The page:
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Steelers win one, lose one at owners meetings

WEST PALM BEACH, Fla. — The Steelers' overtime proposal passed Wednesday at the NFL owners meetings, but they fell short in their bid to add more protection for quarterbacks.

A proposal that would have prohibited dragging down a quarterback from behind while he is in the pocket received just four other votes. Proposed rules changes need at least 24 votes to pass.

The Steelers want to make horse-collar tackles in the pocket illegal.

As much protection as quarterbacks receive, the Steelers contend, it doesn't make sense to leave them vulnerable to getting dragged down from behind.

"I still think there's hope we'll get it passed at some point," Steelers president Art Rooney II said. "If we can get at least some members of the competition to take it seriously, then we have a chance."

The overtime rule that passed means teams getting the ball first after regulation can only win on their first possession by scoring a touchdown. That applied only to the playoffs last season.

Other moves

The owners also approved labeling a player receiving a crackback block a "defenseless" player — resulting in a 15-yard penalty — and made any play in which there is a turnover subject to review.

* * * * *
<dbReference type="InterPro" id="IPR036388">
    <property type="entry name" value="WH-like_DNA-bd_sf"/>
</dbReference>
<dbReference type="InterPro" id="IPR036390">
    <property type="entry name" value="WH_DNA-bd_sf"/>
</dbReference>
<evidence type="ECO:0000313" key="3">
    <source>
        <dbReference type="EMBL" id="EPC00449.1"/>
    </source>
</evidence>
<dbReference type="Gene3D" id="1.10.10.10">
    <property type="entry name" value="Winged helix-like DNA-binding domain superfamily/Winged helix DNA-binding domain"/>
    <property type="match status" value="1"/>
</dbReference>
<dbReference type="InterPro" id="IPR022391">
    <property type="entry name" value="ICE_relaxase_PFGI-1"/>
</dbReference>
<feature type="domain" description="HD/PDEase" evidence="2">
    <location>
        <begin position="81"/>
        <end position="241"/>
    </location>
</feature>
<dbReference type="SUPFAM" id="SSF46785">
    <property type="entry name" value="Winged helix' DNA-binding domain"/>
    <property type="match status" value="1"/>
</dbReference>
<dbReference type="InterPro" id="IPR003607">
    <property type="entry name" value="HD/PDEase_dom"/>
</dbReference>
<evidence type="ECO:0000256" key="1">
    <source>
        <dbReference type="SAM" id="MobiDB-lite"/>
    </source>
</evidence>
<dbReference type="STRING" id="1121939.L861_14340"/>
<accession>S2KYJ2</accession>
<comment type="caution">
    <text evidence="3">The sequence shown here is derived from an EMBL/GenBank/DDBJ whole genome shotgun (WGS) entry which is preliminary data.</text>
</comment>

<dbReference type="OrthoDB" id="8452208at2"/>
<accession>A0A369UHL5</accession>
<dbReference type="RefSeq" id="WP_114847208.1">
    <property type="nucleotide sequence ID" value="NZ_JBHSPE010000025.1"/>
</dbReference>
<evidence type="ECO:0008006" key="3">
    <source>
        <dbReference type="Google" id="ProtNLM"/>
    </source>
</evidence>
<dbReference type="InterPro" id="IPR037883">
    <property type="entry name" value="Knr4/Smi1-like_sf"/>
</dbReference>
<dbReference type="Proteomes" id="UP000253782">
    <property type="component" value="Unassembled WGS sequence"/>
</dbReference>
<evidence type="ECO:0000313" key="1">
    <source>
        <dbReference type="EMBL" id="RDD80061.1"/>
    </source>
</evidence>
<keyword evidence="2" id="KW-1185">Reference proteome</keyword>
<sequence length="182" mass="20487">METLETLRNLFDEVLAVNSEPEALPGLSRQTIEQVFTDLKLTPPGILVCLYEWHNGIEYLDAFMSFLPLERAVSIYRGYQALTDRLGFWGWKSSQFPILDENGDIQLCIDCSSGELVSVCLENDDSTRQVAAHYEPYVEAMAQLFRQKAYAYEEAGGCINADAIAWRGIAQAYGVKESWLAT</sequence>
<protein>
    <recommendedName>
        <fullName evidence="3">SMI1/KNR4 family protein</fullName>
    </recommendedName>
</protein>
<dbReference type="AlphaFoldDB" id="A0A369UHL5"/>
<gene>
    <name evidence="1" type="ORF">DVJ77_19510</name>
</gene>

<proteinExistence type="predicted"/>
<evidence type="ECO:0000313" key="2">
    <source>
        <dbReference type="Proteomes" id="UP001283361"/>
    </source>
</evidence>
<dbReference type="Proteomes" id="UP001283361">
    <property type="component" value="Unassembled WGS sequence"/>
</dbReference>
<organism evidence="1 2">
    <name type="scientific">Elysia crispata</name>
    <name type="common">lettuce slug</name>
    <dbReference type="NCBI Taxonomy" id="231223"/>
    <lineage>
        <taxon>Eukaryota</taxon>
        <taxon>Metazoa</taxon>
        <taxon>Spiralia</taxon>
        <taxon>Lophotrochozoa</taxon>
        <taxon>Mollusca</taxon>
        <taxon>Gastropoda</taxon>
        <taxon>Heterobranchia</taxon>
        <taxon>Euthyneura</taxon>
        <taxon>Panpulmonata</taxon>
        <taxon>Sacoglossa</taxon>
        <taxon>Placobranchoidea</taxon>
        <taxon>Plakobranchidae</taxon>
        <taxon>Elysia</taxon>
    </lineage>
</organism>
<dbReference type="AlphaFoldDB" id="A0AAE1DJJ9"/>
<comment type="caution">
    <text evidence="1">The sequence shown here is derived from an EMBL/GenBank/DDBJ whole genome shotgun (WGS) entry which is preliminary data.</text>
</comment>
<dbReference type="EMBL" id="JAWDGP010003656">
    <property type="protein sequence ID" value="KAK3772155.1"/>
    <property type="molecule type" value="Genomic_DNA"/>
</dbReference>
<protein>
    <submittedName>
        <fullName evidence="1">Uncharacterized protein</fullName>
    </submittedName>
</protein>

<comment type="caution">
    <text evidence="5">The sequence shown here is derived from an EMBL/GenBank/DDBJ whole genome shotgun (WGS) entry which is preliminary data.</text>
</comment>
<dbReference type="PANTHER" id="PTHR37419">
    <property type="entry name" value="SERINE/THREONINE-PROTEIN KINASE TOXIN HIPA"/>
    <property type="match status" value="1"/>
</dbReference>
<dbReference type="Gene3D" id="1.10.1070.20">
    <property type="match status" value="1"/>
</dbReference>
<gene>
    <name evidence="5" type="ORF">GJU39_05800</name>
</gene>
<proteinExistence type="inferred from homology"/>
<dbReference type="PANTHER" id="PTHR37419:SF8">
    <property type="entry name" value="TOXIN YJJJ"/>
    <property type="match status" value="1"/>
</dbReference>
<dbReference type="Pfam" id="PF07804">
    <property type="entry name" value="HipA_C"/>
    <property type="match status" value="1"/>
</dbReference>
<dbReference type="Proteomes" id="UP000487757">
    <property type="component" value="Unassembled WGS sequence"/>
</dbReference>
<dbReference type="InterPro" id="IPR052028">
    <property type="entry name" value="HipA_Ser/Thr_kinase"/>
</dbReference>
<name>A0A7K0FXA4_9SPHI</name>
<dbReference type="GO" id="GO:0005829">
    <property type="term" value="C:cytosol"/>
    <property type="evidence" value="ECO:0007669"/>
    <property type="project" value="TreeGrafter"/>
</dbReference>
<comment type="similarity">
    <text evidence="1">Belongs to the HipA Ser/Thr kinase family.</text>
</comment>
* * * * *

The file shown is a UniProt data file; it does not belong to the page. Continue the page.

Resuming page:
The Steelers were the only team to vote against the proposal involving turnovers.

"That's why we have coaches' challenges," Rooney said.

Another rule change involving instant replay — reviews would be handled in the replay booth instead of on the field — did not pass yesterday.

Meanwhile, a proposal that would give teams one injured reserve exemption a year was tabled. It will be revisited when the owners meet in May.

Steelers to NFL: No bounties here

The Steelers have given certification to the NFL that they don't have a bounty problem.

Teams have until Friday to submit in writing that their owner and head coach met about bounties and will not tolerate them.

Commissioner Roger Goodell came down hard on the New Orleans Saints for engaging in illegal bounty practices and lying about them, and punishment looms for individual players involved in the scandal.

Rooney said teams still need to talk to players about bounties even though Goodell "sent a very loud and clear message on it."

Carolina Panthers coach Ron Rivera agreed.

"Just so the players understand that a precedent has been set and this is not to be broached again," said Rivera, a former NFL linebacker. "Any time something like this happens, it has to be brought up, the point of emphasis has to be made, and you go forward."

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